Interview with Clifford Beers Housing
Named after Mental Health America’s hero and founder, Clifford Beers Housing Inc. (CBH) is a community housing organization in Southern California that develops affordable housing for individuals and families with limited incomes, including households that are either homeless, chronically homeless, or at-risk of homelessness and have a member living with a mental illness. They are committed to creating thoughtfully designed, affordable and integrated communities to enhance the lives of individuals and families who have experienced mental illness and homelessness. To date, CBH has 756 affordable homes completed or in the pipeline throughout Southern California, with 507 apartments in operation and 249 apartments in development.
We spoke with CBH to learn how they are navigating the coronavirus pandemic and shut-down.
How are you helping your residents in this challenging time?
People experiencing homelessness in Los Angeles are at a higher risk for COVID-19 due to chronic health conditions; lack of access to health services, sanitation and healthy food; and lack of sleep and general wellness. The economic crisis resulting from this pandemic also threatens to push millions more into homelessness. CBH is working to both move people currently experiencing homelessness into safer situations in permanent homes, while also helping keep our current residents safe and in their homes.
We are supporting our current residents while practicing social distancing, including providing residents with food, masks, sanitation supplies, thermometers, quarantine kits for new residents, phone and internet access, mental health services by phone and video, access to benefits and financial help, and information on how to stay healthy.
Our staff are working hard to ensure that we are financially stable, so that we can continue providing the same quality of service, keep paying the bills and supporting our residents if they are unable to pay their portion of rent due to job loss or other reason due to this crisis. Affordable housing has been deemed an essential service, and construction continues on three of our developments in Long Beach, Sylmar and South LA, which will produce 96 new apartments in 2020 to help move more people from the streets into permanent homes immediately. Support from our banking partner is crucial in shoring up our organization’s budget, ensuring healthy and financially viable buildings, helping our low-income residents pay rent, and making a difference to continue our essential work of ending homelessness and preventing the further spread of COVID-19.
How can the Boston Private community help you right now?
There are a number of ways people can support us. The first is by donating. With your support, CBH can continue to assist members of our community to secure a safe and beautiful home. You are helping to solve homelessness and mental illness, so everyone has the opportunity to work towards a brighter future.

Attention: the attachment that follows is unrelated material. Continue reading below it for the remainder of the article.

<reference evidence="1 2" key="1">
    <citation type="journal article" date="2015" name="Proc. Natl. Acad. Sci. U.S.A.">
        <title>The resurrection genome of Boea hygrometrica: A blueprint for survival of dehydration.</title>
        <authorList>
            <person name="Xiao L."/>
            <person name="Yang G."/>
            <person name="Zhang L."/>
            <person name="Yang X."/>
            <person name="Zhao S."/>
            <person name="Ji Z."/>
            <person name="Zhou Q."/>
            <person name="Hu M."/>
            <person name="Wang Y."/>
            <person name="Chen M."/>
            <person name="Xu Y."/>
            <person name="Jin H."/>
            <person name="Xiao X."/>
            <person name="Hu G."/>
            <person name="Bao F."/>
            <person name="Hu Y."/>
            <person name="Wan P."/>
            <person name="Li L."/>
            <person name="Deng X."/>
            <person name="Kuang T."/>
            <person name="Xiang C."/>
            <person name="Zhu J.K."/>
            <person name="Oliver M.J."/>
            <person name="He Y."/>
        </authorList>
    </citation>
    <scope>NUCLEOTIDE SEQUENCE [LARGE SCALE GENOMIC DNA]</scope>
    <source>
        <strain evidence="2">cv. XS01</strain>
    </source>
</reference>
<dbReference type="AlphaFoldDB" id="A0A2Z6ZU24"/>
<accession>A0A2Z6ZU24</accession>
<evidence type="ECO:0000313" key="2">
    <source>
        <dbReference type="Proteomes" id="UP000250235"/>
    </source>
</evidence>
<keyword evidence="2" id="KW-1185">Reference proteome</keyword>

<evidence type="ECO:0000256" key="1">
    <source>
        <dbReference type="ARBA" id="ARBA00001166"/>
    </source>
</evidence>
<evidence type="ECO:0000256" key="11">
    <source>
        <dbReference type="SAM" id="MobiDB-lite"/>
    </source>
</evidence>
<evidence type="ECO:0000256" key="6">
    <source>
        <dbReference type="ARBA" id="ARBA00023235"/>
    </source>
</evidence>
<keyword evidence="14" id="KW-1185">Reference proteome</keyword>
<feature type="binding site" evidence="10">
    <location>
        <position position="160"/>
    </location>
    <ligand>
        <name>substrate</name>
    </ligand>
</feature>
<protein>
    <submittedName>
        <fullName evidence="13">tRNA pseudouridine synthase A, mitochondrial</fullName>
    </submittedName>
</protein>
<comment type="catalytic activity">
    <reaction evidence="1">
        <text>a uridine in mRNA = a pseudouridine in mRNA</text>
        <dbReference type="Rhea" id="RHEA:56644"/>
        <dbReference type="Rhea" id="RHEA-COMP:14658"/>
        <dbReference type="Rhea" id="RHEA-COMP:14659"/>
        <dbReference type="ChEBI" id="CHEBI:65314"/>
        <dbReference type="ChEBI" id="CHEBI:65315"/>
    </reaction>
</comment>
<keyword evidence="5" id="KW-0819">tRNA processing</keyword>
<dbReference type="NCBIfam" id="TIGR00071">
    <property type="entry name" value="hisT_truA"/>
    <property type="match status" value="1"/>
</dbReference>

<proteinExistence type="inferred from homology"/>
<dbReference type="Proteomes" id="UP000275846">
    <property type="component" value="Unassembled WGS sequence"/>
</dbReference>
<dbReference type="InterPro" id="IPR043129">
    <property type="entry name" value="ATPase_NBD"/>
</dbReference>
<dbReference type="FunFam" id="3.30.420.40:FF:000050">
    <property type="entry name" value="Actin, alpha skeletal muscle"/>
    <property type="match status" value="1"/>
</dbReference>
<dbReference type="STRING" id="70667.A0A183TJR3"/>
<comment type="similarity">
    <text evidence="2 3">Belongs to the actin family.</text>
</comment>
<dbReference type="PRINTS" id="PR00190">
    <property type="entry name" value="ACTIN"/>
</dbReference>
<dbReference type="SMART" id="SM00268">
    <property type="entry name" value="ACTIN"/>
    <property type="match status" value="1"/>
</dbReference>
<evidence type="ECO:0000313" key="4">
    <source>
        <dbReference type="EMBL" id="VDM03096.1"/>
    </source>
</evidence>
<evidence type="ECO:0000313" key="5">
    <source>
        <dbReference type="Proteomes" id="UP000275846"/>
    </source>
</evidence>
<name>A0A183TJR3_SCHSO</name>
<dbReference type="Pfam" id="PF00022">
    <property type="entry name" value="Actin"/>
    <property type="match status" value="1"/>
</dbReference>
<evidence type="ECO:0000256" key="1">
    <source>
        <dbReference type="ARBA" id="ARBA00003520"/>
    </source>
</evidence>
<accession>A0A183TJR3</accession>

You can also show support by joining our mailing list, attending our free livestream concert fundraiser on August 6, and spreading the word about CBH. Follow us on Instagram, Twitter and Facebook to learn more.
What has your experience been like working with Boston Private during this period?
CBH is incredibly grateful to Boston Private for a number of reasons. Most recently, for the way our relationship manager, Monica Cooper, reached out to us and helped walk us through the application process to be able to receive a PPP loan in the first round that was released. We know it was a very competitive process and many other small businesses and nonprofits didn’t make it, but Monica helped us get everything in on time and that loan is going to make a big difference as we face so much uncertainty this year.
In addition to the PPP loan assistance, Boston Private has given us grants in the last two years. Boston Private Community Development Lender Emma Chavez serves on our board and has provided incredible support.
What’s one lesson or takeaway you’ve learned throughout this crisis?
Our mission is to build homes, create community and foster hope. Our critical role in bringing hope has been illuminated in this time. Before the pandemic, LA County had 60,000 homeless people. The pandemic and skyrocketing unemployment threatens to push a million more low-income families over the edge if we don’t do something differently. In this pandemic and the resulting worldwide economic crisis, are we part of the problem or part of the solution? Out of this crisis, our tough-as-nails team is searching for opportunities to create new solutions to end homelessness. Our team is working day and night with the optimism and belief that it is possible to do things differently, and that out of chaos, crisis and fear can come hope — that is the peace and wellbeing that a healthy permanent home brings.